While the thinking people of the world are trying to slow the speed of climate change, protect wild animals, or even help millions upon millions of people, trees are absolutely the most important part of an answer. The massive collection and destruction of trees – that is to say global deforestation – continues and long-term benefits that standing trees have are sacrificed for short-term gains.
How much forest dissapears?
30 percent of the world’s land area is barely covered in forest, but it is disappearing at breakneck speed. The World Bank postulates that between 1990 and 2016 the planet lost more than 1.3 million square kilometers of trees – the area lost is more extensive than South Africa. A 2015 study by the journal Nature describes deforestation of forests as 46 percent – all trees are felled! Around 17 percent of the Amazon rainforest has been destroyed in the past 50 years – the large-scale clearing is spreading massively.
Whats about Carbon Dioxide?
Trees are absolutely necessary to the earth for a huge number of reasons. They absorb carbon dioxide, which we exhale, and also the dangerous, heat-storing greenhouse gases that we humans generate during our activities. With such gases in our atmosphere, global warming increases. A development that researchers today prefer to call climate change. It is estimated that the tropical tree cover alone can cope with 23 percent of the climate protection that will be necessary in the next decade of years in order to achieve the goals set out in the Paris Agreement, which was signed in 2015.
What are the causes of deforestation?
Mining, drilling, grazing of cattle and intensive agriculture generate more than 50 percent of forest destruction. Urbanization, dirty forestry practices, losses from provoked forest fires make up the worst of the rest. In Indonesia and Malaysia, the forests are cut down, palm oil is produced, which can be found everywhere in consumer goods, whether shampoo or food. In the Amazon region, it is cattle breeding, the farms – here, special attention should be paid to the soy plantations. They are clearly the main culprits.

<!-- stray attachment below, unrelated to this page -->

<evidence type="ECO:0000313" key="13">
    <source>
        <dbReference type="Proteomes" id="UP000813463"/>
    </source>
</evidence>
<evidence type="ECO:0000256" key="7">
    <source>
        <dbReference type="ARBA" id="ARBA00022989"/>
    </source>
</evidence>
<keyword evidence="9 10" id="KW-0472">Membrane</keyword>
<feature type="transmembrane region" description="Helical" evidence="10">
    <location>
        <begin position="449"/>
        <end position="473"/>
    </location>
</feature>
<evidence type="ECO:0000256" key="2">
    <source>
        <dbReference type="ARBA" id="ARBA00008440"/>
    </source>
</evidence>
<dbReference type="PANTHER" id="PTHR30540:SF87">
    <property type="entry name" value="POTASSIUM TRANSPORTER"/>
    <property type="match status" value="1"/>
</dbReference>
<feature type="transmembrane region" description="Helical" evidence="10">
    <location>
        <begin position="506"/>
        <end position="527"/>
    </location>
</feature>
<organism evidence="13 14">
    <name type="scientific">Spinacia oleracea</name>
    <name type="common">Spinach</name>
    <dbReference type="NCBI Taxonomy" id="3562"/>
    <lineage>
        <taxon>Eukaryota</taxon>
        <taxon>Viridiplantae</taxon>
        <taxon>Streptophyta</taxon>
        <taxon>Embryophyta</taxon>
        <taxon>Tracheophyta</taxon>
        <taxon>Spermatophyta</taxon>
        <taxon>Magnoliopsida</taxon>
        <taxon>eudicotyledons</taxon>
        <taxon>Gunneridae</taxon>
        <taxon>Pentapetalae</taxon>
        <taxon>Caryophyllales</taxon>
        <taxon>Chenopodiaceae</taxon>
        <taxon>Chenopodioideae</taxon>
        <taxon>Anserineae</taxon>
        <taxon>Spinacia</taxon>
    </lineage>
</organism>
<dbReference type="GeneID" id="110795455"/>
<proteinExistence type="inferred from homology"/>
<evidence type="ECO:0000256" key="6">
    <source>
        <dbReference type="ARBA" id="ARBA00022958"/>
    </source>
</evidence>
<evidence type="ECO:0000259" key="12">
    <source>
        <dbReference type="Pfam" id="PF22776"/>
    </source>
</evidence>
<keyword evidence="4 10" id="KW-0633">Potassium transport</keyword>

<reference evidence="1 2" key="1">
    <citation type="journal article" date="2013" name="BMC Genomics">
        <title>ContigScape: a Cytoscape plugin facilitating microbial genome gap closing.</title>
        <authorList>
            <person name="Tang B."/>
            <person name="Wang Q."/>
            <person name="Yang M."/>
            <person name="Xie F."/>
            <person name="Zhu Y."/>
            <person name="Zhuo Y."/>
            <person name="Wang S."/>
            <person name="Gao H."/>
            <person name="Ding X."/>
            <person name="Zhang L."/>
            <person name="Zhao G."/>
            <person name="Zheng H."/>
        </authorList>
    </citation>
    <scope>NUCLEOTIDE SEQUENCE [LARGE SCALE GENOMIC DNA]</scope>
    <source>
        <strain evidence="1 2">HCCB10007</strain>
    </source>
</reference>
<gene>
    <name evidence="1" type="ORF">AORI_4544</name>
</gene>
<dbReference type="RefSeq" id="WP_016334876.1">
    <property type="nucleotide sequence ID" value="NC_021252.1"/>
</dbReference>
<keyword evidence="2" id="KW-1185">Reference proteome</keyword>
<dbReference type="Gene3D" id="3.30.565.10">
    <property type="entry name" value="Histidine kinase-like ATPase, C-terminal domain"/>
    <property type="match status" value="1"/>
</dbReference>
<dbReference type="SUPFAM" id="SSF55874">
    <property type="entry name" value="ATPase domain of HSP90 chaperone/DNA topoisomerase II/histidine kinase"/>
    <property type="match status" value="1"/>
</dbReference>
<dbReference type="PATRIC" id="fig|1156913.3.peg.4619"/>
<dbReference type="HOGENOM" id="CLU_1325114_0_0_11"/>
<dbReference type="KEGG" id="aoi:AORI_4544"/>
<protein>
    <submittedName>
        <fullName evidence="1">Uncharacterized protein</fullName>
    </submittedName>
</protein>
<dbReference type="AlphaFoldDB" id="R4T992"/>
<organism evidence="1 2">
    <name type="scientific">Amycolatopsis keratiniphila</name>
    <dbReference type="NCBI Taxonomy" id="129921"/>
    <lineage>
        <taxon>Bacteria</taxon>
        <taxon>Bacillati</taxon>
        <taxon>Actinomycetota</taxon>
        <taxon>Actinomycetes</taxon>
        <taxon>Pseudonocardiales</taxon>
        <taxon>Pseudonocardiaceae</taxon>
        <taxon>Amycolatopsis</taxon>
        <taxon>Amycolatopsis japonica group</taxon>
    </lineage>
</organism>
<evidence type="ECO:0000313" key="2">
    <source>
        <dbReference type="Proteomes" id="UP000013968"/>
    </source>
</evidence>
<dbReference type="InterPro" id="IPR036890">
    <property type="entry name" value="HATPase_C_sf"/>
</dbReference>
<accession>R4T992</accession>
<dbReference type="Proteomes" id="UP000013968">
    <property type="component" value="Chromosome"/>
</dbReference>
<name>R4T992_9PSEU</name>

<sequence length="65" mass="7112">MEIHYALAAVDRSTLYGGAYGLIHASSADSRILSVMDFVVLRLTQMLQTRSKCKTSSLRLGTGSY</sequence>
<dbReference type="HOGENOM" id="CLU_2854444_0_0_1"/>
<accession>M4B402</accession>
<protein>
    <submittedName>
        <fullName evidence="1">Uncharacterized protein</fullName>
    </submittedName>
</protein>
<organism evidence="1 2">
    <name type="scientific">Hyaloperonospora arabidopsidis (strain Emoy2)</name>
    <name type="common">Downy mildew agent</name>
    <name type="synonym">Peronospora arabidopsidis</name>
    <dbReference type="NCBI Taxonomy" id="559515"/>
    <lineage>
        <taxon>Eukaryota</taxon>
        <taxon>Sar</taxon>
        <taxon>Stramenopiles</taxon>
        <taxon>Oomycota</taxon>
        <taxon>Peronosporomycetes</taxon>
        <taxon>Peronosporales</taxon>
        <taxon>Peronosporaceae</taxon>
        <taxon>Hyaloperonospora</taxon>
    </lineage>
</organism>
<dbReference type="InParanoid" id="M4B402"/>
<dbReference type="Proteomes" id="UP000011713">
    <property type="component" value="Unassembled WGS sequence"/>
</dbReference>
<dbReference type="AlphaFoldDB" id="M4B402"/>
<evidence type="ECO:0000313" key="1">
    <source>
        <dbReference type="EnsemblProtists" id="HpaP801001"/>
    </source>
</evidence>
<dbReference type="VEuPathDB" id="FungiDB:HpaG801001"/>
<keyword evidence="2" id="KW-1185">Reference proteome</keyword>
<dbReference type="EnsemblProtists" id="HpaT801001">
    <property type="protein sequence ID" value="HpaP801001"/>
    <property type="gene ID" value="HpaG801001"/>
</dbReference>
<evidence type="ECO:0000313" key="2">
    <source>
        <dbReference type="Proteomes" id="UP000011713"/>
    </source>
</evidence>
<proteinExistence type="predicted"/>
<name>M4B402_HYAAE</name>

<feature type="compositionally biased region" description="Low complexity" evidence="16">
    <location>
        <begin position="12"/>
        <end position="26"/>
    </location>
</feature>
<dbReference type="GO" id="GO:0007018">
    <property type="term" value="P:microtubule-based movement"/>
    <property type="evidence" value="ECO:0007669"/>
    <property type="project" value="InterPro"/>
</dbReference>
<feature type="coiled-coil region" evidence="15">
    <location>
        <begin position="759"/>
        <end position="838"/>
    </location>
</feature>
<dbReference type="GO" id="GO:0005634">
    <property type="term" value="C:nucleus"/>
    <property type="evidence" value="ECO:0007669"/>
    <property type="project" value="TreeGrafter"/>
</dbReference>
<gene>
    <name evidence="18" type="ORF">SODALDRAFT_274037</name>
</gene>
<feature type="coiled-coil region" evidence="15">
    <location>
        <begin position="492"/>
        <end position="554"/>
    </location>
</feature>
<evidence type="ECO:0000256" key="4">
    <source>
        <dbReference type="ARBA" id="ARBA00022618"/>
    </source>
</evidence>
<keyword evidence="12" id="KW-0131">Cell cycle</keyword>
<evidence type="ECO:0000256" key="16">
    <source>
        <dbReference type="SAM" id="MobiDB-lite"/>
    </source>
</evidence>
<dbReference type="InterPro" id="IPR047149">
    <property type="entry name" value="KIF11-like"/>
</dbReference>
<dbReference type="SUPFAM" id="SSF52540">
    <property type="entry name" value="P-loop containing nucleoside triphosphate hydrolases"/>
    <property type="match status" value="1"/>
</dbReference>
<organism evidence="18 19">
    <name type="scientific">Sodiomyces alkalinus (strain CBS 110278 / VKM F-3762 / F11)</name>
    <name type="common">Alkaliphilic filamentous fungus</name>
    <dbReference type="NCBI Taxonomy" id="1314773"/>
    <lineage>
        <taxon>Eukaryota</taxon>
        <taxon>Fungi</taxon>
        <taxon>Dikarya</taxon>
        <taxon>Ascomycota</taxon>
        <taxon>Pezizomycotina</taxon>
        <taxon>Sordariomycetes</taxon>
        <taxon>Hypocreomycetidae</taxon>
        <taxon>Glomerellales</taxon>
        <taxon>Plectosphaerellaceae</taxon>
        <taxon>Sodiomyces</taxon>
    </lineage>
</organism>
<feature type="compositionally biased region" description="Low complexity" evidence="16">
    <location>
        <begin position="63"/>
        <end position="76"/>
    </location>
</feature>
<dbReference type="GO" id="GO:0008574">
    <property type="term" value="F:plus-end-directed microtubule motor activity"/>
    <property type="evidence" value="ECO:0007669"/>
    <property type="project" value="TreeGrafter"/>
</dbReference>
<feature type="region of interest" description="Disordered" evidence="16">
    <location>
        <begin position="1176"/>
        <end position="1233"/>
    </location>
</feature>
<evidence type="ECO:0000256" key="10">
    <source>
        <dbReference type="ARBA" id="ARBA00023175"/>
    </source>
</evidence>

Brasilias Governement really allows deforestation?
Just like lumberjacks, the companies they work for. They deliver wood and paper products all over the world. A gigantic number of trees die every month, every year. Companies, many of which do not even act illegally, are building fat, paved roads to get to the last corner of the increasingly sparse forests – this increases the fateful clearing. Forest areas are also subject to collection because of the rapidly increasing urban sprawl, the land is simply needed for houses. Not every destruction of a forest area is willful. Quite a few have arisen due to an unfortunate combination of factors such as overgrazing and forest fire, unfavorable conditions caused by global warming. Of course, overgrazing also affects the growth of young tree shoots.
What can we do in the face of this dire situation?
The invasive clearing of the primeval forests affects animals and people all over the world, the whole planet. More than 300 million people who still populate the forest areas, the savannah areas, need the forest areas to guarantee their livelihood – most of them are part of the poor rural population. 80 percent of all plants and land animals on our globe are at home in the primeval forests.
Due to the brutal deforestation, species such as the Sumatran tiger and especially the orangutan, as well as many bird species, are no longer just threatened with extinction. When the trees are felled, the canopy of the jungle disappears. The normally blocks the sun’s rays during the day and stores the heat at night. The destruction of this protective roof generates extreme fluctuations in temperature. This is extremely unfavorable, more than dangerous, destructive for animals and plants.
How long will it be called jungle further one?